Greek Myth through the Ages [Full]
Renee M. Calkins, Visiting Assistant Professor
- Course: CLASSICS 192, SEM 001
- Class Number: 27208
- Credits: 3 HU
- Time: MW 11:00 AM – 12:15 PM
- Place: BOL B91
What could an athletic shoe company and a series of pop fiction novels have in common? Nike and the Percy Jackson stories were each in some way inspired by ancient Greek mythology. The fact is that ancient Greek mythology didn’t stay in ancient Greece. The stories have had a long afterlife during which they have been borrowed by many other cultures over the centuries. We’ll begin the course with an overview of the foundational myths of the ancient Greek culture. Then we’ll narrow our focus to the most famous witch in antiquity, Medea. What happens when Medea is taken out of Greece? Who took her and why? How they change the stories about her? We’ll take a close look at different versions of the Medea myth in order to develop some informed opinions regarding these questions.
We’ll be reading a variety of texts in translation. Class discussions will be focused on observing patterns in the stories and considering how the patterns change when someone from a different culture borrows a myth for their own purposes. Students will be responsible for participating in class discussions, keeping a reading journal, and for producing a sequence of very short writing assignments. Peer review and revision exercises will encourage students to approach writing as a self-reflective, multi-stage process, and to communicate their ideas in a compelling manner in written form.
- Required Work:
- Regular reading assignments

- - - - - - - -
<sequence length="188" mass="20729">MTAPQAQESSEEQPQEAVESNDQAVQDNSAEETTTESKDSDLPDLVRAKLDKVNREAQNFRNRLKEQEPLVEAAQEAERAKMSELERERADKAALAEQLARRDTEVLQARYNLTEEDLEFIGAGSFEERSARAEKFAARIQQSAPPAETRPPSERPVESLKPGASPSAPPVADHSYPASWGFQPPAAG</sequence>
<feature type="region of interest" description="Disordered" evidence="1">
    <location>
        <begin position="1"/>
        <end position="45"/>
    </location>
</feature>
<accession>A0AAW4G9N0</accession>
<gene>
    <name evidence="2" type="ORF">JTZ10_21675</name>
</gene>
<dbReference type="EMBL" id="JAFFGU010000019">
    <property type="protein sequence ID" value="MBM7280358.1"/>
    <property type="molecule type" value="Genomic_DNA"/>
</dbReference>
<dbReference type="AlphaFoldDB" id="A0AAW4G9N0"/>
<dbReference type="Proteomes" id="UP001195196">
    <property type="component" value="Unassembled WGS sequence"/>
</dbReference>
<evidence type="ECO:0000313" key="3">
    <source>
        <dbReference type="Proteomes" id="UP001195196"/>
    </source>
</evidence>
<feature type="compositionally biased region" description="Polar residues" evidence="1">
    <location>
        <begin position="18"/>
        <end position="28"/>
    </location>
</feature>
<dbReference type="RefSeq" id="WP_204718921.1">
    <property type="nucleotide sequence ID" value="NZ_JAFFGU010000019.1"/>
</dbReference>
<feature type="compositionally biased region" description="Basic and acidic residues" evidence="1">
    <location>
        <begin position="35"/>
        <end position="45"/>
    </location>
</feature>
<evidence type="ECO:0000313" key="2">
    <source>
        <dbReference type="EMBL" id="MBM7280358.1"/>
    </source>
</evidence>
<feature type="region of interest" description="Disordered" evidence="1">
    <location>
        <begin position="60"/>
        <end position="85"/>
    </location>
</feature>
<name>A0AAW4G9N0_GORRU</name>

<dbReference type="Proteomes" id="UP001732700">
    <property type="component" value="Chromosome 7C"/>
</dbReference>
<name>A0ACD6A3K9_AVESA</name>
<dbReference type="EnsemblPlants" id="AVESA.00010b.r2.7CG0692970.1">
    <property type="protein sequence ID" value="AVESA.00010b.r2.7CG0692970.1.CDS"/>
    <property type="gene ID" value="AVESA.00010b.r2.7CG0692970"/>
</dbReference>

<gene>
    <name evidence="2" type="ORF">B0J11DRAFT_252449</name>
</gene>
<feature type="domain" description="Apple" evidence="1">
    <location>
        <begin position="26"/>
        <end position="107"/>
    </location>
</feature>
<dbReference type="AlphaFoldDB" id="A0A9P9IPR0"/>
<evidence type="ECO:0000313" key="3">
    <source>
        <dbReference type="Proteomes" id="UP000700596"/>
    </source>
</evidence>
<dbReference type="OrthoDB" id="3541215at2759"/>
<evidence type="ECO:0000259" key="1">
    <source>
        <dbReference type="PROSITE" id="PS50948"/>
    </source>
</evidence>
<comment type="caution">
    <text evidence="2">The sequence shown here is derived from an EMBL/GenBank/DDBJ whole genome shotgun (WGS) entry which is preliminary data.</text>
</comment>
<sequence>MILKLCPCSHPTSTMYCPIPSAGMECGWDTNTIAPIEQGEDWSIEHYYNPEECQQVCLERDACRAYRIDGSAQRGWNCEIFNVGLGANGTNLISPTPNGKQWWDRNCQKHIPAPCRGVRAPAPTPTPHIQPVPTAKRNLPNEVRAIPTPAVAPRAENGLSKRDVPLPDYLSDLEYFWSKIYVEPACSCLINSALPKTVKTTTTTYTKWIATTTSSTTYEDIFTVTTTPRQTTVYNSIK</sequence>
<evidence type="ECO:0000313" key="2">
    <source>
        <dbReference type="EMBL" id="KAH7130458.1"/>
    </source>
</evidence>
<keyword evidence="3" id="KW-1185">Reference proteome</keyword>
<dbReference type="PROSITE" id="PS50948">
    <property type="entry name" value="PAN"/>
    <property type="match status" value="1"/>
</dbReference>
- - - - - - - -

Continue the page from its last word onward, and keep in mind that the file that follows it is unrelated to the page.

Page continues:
- Participation in class discussions
- Reading journal
- (3) peer review exercises
- (3) 2-3 paragraph writing exercises with draft and revision phases
- Midterm exam
- Final exam
We will be reading the majority of Homer’s Odyssey (Lombardo, trans.), as well as a selection of Classical Athenian tragedies, Roman works based on the story of Medea, and Shakespeare’s Macbeth.
About the Instructor:
Renee Calkins is a Visiting Assistant Professor of Classics within the Foreign Languages and Literature Department. I must admit that I’ve found the pace of life in Milwaukee to be a pleasant change from the traffic and intensely competitive atmosphere that are characteristic of life in Los Angeles. I’ve also lived in both Athens and Rome. But wherever I may be, I never cease to be amazed at the frequency with which references to Greek mythology pop up (I believe Milwaukee has a restaurant called ‘Bacchus’). And I love it when students bring to my attention references which they’ve noticed in various places and media as well. Part of the reason that these stories have had such a long afterlife seems to be that they invite adaptation. Is Medea still relevant? If her character as painted by Euripides no longer strikes a chord, then we can follow in the footsteps of many who have come before us in changing a few details to make her relevant.